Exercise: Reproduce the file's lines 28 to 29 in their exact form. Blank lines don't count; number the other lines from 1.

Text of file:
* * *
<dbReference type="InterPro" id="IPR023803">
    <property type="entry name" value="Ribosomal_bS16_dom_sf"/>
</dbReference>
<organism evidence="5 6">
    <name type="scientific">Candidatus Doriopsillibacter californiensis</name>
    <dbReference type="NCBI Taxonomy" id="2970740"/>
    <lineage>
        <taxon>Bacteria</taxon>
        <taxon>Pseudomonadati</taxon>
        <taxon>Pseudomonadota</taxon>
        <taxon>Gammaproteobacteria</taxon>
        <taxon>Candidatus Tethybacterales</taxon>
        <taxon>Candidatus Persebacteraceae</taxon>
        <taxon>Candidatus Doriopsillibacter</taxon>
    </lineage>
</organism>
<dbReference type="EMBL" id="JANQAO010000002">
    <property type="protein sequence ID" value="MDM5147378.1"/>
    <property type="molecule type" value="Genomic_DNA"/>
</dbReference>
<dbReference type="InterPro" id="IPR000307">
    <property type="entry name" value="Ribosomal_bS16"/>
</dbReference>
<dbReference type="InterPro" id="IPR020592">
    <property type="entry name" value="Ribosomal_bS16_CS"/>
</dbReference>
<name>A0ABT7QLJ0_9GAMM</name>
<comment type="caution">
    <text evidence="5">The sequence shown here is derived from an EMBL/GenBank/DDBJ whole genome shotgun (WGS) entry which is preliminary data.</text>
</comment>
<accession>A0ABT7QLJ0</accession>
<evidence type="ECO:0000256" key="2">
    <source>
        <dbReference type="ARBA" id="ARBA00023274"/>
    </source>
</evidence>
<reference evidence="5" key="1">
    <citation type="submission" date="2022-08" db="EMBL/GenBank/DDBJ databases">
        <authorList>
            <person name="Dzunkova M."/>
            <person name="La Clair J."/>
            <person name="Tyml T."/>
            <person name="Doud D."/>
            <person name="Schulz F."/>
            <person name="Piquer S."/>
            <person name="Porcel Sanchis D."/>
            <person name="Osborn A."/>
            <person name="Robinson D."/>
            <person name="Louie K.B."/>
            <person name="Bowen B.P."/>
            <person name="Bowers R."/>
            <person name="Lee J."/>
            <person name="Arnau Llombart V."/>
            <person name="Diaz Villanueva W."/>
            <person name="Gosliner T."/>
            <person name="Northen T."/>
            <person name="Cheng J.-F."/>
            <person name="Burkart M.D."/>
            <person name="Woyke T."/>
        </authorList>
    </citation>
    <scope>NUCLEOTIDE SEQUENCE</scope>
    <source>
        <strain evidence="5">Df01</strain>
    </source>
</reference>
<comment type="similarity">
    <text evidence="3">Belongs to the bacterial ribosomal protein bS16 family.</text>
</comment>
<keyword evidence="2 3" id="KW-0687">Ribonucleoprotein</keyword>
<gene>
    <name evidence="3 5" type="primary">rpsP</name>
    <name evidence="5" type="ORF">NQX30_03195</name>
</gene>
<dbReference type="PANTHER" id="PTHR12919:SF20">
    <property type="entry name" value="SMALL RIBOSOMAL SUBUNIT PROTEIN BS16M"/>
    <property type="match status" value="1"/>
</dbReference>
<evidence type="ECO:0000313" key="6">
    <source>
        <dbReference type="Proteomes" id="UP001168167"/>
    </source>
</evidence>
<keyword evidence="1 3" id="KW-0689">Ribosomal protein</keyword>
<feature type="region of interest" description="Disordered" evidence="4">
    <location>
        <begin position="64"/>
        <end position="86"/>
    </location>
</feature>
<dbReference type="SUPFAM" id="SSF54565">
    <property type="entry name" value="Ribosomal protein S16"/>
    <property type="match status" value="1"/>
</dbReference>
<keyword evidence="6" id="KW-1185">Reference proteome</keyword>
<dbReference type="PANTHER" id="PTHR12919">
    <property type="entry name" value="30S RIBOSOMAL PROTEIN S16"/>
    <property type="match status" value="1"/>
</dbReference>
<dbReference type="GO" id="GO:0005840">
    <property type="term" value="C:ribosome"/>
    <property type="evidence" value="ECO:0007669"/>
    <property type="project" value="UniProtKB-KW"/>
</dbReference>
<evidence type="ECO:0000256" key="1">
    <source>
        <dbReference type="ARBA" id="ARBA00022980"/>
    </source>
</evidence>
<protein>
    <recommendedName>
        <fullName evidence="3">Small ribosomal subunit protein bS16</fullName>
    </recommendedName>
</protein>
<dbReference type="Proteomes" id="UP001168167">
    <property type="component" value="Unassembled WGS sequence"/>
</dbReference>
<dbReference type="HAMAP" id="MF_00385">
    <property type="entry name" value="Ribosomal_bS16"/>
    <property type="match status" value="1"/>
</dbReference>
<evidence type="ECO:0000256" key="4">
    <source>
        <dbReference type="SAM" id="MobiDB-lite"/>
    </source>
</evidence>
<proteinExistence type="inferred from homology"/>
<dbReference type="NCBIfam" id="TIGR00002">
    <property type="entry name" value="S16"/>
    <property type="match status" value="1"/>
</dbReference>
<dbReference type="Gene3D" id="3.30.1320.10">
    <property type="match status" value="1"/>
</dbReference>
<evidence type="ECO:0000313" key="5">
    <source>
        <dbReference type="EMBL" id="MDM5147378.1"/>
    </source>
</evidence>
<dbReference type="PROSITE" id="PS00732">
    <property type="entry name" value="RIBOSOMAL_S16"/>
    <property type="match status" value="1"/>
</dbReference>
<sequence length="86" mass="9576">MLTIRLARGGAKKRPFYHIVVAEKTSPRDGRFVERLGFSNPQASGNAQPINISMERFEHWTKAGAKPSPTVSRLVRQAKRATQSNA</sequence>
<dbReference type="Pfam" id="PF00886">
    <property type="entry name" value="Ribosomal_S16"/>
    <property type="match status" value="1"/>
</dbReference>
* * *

<comment type="caution">
    <text evidence="5">The sequence shown here is derived from an EMBL/GenBank/DDBJ whole genome shotgun (WGS) entry which is preliminary data.</text>